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iPad Pro vs Surface Pro 6: Can a tablet-laptop hybrid really replace your portable PC?

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WWDC 2019: Finally, Apple frees the iPad and Watch from iPhone’s shadow
Can the iPad now become a serious business tool? Are the iPad and Mac platforms headed toward unification? Will developers take the time to get it right? TechRepublic’s Karen Roby gets some answers from Jason Perlow and Jason Cipriani. Read more: https://zd.net/2Wlin3A


At this week’s Worldwide Developers Conference, Apple unveiled some significant changes to its iPad operating system, even christening the revamped version with a new name all its own: iPadOS. The changes bring Apple’s flagship tablet, especially the iPad Pro models, closer to the “hybrid PC” category that Microsoft has staked out with its Surface Pro line.


From a hardware standpoint, the latest 12.9-inch iPad Pro, with the addition of the Smart Folio Keyboard and an Apple Pencil, is remarkably similar to Microsoft’s Surface Pro 6, especially when viewed from the side.


Both devices make the same promise: You can have a tablet when you want a simple surface for reading or sketching, or snap on the keyboard to get something closer to a classic clamshell PC form factor.


But as soon as you sit down and actually try to get your work done, the differences between the two devices come into much sharper focus.


Here’s the tl;dr: The iPad Pro still appeals mostly to those who are firmly entrenched in the Apple ecosystem. Microsoft’s Surface Pro 6 is most satisfying to those who require a traditional Windows PC. And anyone who expects to cross effortlessly from either world into the other is doomed to be disappointed.


For both companies, it’s been a journey of a decade or more that led to the current combination. And the development process has been almost stereotypical of how both companies work

ipad-pro-versus-surface-pro.jpg

iPad Pro (left) and Surface Pro 6 (right) offer strikingly similar profiles


Microsoft’s path was convoluted and filled with false starts and mistakes. It all started in 2012, with the launch of the ARM-powered Surface RT. That ill-fated device, launched two years after the iPad, tried and failed to be an iPad clone. It failed so miserably, in fact, that Microsoft had to write off nearly a billion dollars in inventory.


The Surface Pro took a similarly halting path to its current state, stumbling from its initial “brilliant, quirky, flawed” debut more than six years ago through multiple iterations. In classic Microsoft fashion, it took three tries to get the design right, and the company has been in “don’t mess with a good thing” mode ever since.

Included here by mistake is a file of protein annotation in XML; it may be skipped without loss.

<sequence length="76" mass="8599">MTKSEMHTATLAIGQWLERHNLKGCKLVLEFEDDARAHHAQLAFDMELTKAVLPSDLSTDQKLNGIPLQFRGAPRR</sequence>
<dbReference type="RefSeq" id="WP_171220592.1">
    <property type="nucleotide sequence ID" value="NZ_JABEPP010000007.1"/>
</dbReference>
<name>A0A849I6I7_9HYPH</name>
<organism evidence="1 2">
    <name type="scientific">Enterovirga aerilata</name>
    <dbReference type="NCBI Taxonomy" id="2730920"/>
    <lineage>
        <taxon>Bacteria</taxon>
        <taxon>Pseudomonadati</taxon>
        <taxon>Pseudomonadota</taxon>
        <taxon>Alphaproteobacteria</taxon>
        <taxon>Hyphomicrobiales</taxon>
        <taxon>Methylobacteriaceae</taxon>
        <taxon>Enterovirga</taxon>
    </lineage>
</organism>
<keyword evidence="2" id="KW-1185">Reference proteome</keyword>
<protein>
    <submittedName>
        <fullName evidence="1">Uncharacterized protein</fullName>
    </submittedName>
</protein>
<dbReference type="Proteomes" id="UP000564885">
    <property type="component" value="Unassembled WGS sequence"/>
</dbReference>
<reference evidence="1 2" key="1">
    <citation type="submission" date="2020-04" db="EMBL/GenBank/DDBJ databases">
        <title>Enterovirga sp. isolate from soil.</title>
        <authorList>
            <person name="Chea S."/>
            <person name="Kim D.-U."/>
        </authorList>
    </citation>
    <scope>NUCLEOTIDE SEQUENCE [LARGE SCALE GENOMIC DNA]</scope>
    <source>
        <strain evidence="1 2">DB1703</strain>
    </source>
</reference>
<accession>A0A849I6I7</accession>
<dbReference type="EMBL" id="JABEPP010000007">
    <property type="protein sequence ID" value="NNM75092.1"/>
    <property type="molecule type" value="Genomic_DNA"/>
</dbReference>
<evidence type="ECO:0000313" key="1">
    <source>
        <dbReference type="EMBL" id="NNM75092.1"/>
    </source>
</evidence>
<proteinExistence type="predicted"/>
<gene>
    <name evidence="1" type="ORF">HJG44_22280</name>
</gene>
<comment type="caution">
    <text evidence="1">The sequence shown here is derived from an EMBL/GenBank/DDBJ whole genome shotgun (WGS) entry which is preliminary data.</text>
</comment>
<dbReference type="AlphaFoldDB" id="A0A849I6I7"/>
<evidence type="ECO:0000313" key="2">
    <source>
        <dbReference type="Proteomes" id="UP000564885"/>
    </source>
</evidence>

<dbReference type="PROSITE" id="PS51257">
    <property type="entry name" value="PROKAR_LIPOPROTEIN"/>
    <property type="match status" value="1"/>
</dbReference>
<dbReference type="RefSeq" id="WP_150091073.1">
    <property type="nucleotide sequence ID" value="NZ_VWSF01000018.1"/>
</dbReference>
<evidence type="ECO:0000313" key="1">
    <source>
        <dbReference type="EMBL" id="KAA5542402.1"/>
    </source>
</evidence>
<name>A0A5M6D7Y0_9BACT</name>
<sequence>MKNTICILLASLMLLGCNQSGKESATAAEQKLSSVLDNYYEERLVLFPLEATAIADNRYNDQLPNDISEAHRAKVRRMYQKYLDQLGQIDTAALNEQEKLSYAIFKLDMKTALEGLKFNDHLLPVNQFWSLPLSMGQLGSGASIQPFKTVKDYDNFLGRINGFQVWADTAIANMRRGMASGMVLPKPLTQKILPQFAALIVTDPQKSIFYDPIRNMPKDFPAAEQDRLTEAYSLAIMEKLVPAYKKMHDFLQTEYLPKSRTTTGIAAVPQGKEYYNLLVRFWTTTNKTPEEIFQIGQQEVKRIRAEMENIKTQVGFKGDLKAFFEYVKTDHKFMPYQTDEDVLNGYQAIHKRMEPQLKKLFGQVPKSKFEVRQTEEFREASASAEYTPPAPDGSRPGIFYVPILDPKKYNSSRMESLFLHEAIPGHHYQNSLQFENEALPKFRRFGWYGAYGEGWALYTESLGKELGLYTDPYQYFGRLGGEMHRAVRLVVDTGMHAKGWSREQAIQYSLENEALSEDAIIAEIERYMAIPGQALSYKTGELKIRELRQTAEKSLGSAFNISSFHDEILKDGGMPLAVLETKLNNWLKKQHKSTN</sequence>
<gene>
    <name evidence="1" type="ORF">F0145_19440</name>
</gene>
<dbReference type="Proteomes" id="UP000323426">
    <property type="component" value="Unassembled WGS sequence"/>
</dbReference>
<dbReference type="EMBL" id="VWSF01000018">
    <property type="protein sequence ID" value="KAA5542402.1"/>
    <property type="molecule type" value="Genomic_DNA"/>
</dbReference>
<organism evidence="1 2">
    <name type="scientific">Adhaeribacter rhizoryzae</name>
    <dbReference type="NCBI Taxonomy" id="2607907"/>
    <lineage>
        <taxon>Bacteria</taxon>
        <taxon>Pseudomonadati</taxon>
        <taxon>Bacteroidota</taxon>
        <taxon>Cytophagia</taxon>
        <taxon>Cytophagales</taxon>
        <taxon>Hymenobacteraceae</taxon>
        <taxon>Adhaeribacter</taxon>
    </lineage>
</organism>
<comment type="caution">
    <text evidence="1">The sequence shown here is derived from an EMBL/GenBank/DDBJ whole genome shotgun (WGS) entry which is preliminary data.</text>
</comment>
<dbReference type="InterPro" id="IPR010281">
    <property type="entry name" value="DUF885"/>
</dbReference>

The Surface Pro 6 is filled with tiny but meaningful improvements over its predecessors, and the company seems at last to have ironed out the reliability problems that plagued the entire line in its early years.


Meanwhile, Apple took the opposite path with iPad, grudgingly adding PC-like capabilities to the iPad hardware over time but steadfastly resisting calls to make the Mac more like an iPad and vice versa.


The first iPad Pro, unveiled in 2015, included support for the new Apple Pencil, which looked like a direct response to the Surface Pro’s signature pen. In 2018, Apple added its own keyboard covers, including the Smart Keyboard Folio, which snaps into place almost exactly like the Surface Pro’s Type Cover.


But despite those hardware improvements, the iPad software experience remained pretty consistent through the years. Until now.



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Forget about Dark Mode. The really significant iPadOS changes announced at WWDC 2019 are the ones that make it more like a PC or a Mac in everyday use. There’s finally support for external pointing devices, so you aren’t forced to swipe the screen to make a selection. There’s new support for external storage devices, an expanded set of Finder-like management tools for local files, some new window-management tricks, and even support for widgets on the home screen.


You’ll also find some enterprise improvements in iPadOS, like the capability for administrators to separate business and personal data on BYOD devices and managed Apple IDs for business.

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  • Apple iPad (Wi-Fi, 32GB, Space Gray) at Amazon
  • Apple iPad Mini (Wi-Fi, 32GB, Gold) at Amazon